According to my conjecture, "mass-bearing" particles can be composed entirely of "massless" primary matter particles. In my book - being edited now - space is not empty, but filled with innumerable massless three-dimensional `primary matter' particles, or p, in ceaseless random motion. Logic dictates that if such undetectable particles fill space the laws of their motions must be different from those of mass-bearing particles. The laws of p collisions can't obey Newton's laws, for ultimately solid matter particles cannot rebound, unlike billiard balls. When two p particles collide head-on along the same trajectory, they must come to rest relative to one another. There can be other spontaneous symmetrical p particle formations, at relative rest with respect ot each other. It is possible, that at such instants their prior momentum becomes detectable energy equivalent with Einstein's famous equation, E=mc2



    If primary matter particles indeed exist they must collide with each other in various formations. Simultaneous collisions of two, three, or more p particles have decreasing probabilities. Such collisions could result in balanced vector formations and temporary relative rest of such clusters, while non-symmetrical collisions could form altered trajectories along linear and circular paths. The probability of two or more p particles remaining in relative rest with respect to each other is estimated to be very small. Otherwise, we would see mass-bearing matter spontaneously forming in space occasionally, seemingly from nothingness. However, it is possible that cosmic rays are created by p formations under rare symmetries and extremely large energies. Primary matter particles combine, disintegrate, recombine with calculable probabilities in certain formations. A dynamic cosmos of continuously changing events is seen to be caused by these conjectured ceaselessly moving primary matter particles.         



    Gravitational force can easily be explained through the foregoing presumption, if vast space is seen as a dynamic "field" of p particles. Two mass-bearing bodies are seen as being in the "shadow" of each other, thereby being pushed rather than attracted to one another. The gravitational force is due to a greater number of impacts of p particles in the outer than the inner regions - in the shadow - of two bodies. In the scale of the cosmos and macroscopic distances, p particles can be seen as a crowded homogeneous "field". If this view is correct, then gravitational force can be calculated as a differential pressure in the field of p particles. The equations of Newton, Maxwell, and Einstein can be seen as the propagation of waves due to p particle interactions - in different configurations and movements - in the field. Such differential equations are based on the notion of large scale continuum. In the relatively small space inside atoms, the notion of continuum does not seem to be applicable. In such confined spaces p particle interactions are probabilistic events. The equations of quantum mechanics apply instead of continuum. Random interactions observed in particle accelerators are also likely to be influenced by the random probability of p particle impacts. Spontaneous radioactive decay could also be due to ceaseless bombardment of primary massless p particles.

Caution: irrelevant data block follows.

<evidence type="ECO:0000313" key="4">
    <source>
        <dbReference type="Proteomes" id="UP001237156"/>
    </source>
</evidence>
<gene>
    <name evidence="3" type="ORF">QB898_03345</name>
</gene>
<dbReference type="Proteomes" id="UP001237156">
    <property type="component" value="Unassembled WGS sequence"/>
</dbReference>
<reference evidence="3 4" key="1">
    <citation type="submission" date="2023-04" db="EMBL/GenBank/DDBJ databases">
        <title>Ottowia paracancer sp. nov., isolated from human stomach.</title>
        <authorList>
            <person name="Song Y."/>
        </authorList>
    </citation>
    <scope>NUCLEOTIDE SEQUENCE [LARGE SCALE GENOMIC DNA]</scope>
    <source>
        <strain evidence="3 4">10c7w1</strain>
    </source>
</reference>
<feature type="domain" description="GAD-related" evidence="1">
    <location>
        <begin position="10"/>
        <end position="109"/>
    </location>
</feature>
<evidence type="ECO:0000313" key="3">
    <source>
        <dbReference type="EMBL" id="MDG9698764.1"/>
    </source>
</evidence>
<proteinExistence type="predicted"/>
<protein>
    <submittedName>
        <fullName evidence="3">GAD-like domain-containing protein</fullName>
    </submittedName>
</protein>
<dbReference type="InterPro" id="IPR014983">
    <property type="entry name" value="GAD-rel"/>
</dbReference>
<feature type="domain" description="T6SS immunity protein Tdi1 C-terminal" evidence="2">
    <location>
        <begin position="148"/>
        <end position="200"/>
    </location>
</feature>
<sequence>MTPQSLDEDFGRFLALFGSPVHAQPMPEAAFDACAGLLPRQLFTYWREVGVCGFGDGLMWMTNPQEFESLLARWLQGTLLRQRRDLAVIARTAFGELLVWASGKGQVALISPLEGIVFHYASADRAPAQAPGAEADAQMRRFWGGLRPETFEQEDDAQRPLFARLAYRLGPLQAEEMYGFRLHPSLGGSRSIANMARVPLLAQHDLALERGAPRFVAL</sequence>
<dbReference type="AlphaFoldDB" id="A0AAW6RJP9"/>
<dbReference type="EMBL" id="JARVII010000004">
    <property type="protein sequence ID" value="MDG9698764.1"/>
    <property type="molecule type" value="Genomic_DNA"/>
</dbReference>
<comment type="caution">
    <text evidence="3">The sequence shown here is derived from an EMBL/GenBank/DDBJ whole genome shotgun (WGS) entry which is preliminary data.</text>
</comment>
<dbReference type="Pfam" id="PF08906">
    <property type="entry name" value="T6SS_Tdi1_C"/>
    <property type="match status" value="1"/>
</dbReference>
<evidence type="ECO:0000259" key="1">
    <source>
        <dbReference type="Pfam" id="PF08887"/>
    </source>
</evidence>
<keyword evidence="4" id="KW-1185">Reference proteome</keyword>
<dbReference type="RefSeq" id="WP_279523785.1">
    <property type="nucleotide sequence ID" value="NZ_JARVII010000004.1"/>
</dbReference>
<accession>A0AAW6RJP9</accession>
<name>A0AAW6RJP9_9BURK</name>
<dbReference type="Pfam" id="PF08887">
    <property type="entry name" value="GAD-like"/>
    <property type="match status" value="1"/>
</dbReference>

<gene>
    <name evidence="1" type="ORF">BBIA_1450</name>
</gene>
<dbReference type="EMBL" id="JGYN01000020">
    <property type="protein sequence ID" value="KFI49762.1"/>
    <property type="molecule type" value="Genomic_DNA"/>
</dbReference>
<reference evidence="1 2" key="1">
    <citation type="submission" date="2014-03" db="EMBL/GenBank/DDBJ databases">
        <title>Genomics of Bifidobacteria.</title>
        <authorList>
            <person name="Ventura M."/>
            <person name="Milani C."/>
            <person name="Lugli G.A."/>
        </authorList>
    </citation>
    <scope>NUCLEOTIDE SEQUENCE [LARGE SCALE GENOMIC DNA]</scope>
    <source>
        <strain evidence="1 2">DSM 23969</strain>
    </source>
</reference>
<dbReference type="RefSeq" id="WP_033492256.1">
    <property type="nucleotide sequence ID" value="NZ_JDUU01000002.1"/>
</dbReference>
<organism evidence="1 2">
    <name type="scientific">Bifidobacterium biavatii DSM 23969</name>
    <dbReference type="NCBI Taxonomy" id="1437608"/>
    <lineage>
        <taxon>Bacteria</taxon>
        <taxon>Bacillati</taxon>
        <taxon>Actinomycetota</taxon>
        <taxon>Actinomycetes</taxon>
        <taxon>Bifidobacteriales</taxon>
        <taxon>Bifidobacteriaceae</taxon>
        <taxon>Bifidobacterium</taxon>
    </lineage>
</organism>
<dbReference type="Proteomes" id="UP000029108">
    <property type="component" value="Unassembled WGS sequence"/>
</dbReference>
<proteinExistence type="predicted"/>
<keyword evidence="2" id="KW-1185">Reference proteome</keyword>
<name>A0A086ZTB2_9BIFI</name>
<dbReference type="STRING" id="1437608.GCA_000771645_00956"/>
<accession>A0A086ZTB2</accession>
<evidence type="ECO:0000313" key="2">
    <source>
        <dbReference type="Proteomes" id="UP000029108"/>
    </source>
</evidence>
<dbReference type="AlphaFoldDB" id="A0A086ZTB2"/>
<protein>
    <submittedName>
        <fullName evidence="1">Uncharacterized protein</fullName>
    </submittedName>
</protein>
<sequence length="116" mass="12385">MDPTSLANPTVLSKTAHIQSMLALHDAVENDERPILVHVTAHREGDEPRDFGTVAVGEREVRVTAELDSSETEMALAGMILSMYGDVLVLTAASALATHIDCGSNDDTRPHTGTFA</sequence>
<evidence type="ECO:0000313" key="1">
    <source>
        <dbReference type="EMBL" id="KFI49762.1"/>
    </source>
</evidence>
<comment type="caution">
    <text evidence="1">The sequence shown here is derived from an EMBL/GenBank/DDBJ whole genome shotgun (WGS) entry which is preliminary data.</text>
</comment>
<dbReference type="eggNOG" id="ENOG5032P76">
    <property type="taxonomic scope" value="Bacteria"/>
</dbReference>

The physical meaning of several terms can be clarified by a corpuscular theory of space beyond forces and energy. For instance, from a logical point of view, the speed of anything is related to the motion of a body. It does not seem logical to see the speed of light as the speed of nothing. The field of p particles can be the carrying substance of light waves and responsible for the speed of light or electro-magnetic waves in general. Primary matter particles could be moving much faster than light, and speed of light may be some average of the speed of specific interactions between p particles. The curvature of space-time, the bending of light rays passing by massive cosmological bodies can have meaningful physical explanations also in this manner. The apparent paradox of narrow split experiments in which atomic particles seem to appear simultaneously at two different locations may also find logical explanations through faster than light p particle interactions with ponderable matter.     



    Modern physics has a tremendous number of theories which do not readily make common sense, and have not been demonstrated experimentally either. Yet, such theories are not presented as science fiction or conjecture, but as if they were serious science. Critics have rightly pointed out the ultimate need to verify all theories and suppositions experimentally. Nevertheless, physics and science in general cannot progress without theories. Theoretical and experimental sciences are in symbiotic relationships: they must progress hand-in-hand. Novel theories are usually the products of individuals. They are free. Ideas don't have to be financed by the public. The educated scientific community can judge with a high degree of confidence which ideas are worth pursuing both mathematically as well as through experimentation.     

    I see the future of physics in the creation of new theories which will lead to the description of the fundamental forces of nature and energy in material terms, such as given in my conjecture. Should the future produce such a "grand" theory, it will be provable by both already known data as well as new experiments and observations. Colossal duplication of known particle accelerators - such as the now defunct SSC project - will not be necessary.